When I became a parent myself, I saw a similar pattern emerge as my own children became involved in the sport of badminton. My son played badminton for Scotland at all age levels, and my two daughters were county champions and consistently ranked in the top ten nationally at various age groups. This was mainly due to them having the opportunity to work with a high class coach in Pete Hardie of Duns, who has consistently produced Scottish players and champions at all levels, despite being located in the rural south of Scotland. What youngsters had though was access to high quality coaching and lots of opportunities to play and practice against and with each other in school halls across the Scottish Borders. My own children could also access the school hall in our own village, along with other interested youngsters, and I took a keen interest in coaching, learning more and more about the game and how to support young players. Our own village school, of never more than fifty pupils, had 8 or 9 players ranked in the top ten of their age groups in Scotland. I never thought this was because they were all so more able than thousands of other youngsters. They had the circumstances and coaches to support them, plus unlimited opportunities to practice and play, and benefitted as a result.

I have seen similar things happening in rugby, cricket, orienteering, cycling and mountain-biking, as well as golf, and I have no doubt that similar effects are to be found in all areas of endeavour, and at all levels, including at country level. Why should Finland produce so many world champions and record holders in Javelin throwing? Why is the UK dominating so many areas of cycling or rowing at the moment? I would suggest opportunity and high quality coaching, building on initial successes are key.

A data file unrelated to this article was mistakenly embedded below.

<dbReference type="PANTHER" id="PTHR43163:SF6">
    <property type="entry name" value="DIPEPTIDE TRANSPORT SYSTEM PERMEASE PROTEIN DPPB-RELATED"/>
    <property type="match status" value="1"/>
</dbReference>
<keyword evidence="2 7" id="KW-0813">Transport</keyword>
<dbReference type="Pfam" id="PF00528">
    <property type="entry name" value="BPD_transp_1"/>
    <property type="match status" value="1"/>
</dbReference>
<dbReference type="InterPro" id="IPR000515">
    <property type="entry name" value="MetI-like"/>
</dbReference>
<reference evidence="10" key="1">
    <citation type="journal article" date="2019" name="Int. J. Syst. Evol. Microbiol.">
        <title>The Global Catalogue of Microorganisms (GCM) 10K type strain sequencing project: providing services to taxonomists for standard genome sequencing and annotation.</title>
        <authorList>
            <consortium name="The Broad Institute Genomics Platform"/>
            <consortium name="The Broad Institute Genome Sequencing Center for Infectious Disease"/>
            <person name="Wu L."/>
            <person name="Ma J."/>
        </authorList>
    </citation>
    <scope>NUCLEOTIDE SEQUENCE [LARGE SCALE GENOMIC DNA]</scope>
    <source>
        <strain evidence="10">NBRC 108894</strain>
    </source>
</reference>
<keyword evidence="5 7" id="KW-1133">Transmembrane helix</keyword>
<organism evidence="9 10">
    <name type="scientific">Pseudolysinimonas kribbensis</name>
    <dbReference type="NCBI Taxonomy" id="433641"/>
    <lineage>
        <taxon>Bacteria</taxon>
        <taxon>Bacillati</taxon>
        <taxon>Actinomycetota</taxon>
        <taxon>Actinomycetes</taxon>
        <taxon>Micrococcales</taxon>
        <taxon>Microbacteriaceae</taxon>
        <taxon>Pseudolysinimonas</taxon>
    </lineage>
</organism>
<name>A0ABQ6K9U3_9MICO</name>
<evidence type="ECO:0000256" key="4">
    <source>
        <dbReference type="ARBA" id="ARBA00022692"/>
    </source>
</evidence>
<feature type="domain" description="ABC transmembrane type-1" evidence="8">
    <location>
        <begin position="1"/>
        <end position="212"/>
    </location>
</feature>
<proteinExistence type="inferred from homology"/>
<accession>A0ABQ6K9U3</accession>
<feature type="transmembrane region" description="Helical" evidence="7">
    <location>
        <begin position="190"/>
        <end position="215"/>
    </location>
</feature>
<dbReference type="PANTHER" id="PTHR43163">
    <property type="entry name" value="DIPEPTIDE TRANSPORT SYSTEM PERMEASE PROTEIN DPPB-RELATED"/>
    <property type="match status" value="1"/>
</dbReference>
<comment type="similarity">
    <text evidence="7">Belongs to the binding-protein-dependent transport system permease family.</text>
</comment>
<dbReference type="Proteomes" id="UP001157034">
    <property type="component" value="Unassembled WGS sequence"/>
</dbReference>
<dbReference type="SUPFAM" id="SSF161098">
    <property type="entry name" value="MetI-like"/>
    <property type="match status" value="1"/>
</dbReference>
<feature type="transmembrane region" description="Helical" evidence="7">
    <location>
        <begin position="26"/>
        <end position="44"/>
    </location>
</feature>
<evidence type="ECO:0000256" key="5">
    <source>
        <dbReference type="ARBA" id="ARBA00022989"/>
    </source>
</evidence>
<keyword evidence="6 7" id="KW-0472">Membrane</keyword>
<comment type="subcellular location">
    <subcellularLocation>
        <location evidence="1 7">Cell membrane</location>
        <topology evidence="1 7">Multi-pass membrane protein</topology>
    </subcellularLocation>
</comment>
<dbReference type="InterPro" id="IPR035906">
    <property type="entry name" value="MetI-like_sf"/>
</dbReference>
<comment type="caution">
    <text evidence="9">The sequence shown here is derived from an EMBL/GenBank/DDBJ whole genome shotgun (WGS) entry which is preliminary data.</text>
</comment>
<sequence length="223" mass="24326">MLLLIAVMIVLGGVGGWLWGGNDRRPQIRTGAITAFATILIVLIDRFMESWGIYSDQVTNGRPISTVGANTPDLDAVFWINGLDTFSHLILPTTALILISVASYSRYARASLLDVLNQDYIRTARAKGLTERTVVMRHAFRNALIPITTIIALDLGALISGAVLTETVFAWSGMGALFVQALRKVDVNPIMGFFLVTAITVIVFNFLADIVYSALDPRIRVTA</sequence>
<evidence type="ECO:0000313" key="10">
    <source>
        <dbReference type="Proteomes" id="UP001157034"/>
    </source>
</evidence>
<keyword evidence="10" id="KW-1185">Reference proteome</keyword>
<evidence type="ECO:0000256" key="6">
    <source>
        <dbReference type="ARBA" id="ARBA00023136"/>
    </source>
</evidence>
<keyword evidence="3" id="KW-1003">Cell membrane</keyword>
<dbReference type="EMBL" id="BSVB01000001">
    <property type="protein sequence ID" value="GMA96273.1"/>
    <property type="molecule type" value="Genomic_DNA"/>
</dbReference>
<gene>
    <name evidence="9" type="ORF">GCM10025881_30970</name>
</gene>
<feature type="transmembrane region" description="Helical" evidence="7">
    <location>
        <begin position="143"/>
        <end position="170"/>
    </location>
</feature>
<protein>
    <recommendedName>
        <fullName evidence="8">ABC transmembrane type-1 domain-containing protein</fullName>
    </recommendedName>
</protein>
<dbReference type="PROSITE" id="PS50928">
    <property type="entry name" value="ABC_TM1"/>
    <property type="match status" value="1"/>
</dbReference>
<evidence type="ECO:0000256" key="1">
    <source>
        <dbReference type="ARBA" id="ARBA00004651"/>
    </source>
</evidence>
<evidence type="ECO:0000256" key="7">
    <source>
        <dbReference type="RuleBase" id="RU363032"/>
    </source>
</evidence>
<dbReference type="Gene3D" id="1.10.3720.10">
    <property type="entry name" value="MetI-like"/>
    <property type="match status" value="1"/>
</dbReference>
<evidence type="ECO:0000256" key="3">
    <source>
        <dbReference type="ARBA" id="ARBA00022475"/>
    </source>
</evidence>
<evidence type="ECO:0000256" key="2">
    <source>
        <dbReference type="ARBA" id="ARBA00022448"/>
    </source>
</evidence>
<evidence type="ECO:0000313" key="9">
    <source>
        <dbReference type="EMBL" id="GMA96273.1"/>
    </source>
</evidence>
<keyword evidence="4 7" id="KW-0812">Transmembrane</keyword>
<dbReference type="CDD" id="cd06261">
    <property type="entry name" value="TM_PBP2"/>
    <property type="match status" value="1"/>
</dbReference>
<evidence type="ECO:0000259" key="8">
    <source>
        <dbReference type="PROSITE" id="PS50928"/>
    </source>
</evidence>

What lessons might there be here for school leadership and education system development?

Before I retired as a school leader, and since, I have had many opportunities to visit and work with schools and their leaders. These include many in Scotland as well as England, Wales, USA and Australia. There are many similarities to what Syed has written about, and I have described above, in the most successful schools and systems.

Where schools have a principal or leader who sees a key aspect of their role as the coaching and mentoring of those they work with, and are enthusiastic in pursuit of this, they are more likely to develop successful, collaborative learning cultures for all. In such schools, the leadership deeply understands learning, and is committed to constantly deepening that understanding for themselves and those they work with. They provide teachers and colleagues with constant support, opportunity, trust and coaching to help them grow their understanding and develop their practice. Such schools produce reflective teachers with dispositions to continuous professional growth, that is focused, collaborative and shaped by their personal and professional context. They successfully develop practice, informed by research and experience, and this creates more success, as well as attracting new members of staff who are similarly inclined towards their own development. There comes a time in such schools where they become truly self-developing and improving, though this is often linked to the length of time the school leader remains in post. Where school leaders change too often, impacts diminish, especially when changes mean that the coaching and support of staff are given less of a priority.

The schools I have seen that are most successful produce lots of high quality and reflective practitioners, but they also develop and grow more future leaders with similar dispositions. They produce teachers with high levels of agency and teacher leadership. They are more likely to have adaptive expertise and deal with change in a systematic and informed way. They tap into the expertise that resides within them to help all grow and to keep developing. They become centres of excellence in learning.